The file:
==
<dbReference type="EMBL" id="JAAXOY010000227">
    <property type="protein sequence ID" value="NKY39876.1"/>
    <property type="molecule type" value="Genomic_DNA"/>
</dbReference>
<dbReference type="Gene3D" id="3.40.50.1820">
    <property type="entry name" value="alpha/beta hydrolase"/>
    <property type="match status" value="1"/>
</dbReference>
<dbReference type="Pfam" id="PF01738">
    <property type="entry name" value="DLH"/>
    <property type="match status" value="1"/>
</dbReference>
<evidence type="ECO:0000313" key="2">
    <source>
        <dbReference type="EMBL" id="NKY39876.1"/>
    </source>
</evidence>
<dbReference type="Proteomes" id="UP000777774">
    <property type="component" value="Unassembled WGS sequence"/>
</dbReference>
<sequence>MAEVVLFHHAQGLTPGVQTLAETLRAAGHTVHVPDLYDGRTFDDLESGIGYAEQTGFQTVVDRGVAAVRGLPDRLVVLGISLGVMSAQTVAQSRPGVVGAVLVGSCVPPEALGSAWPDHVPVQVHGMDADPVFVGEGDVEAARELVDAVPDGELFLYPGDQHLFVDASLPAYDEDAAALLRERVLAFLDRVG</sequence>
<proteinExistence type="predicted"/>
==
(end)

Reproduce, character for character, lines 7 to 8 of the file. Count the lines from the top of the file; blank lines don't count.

    <property type="match status" value="1"/>
</dbReference>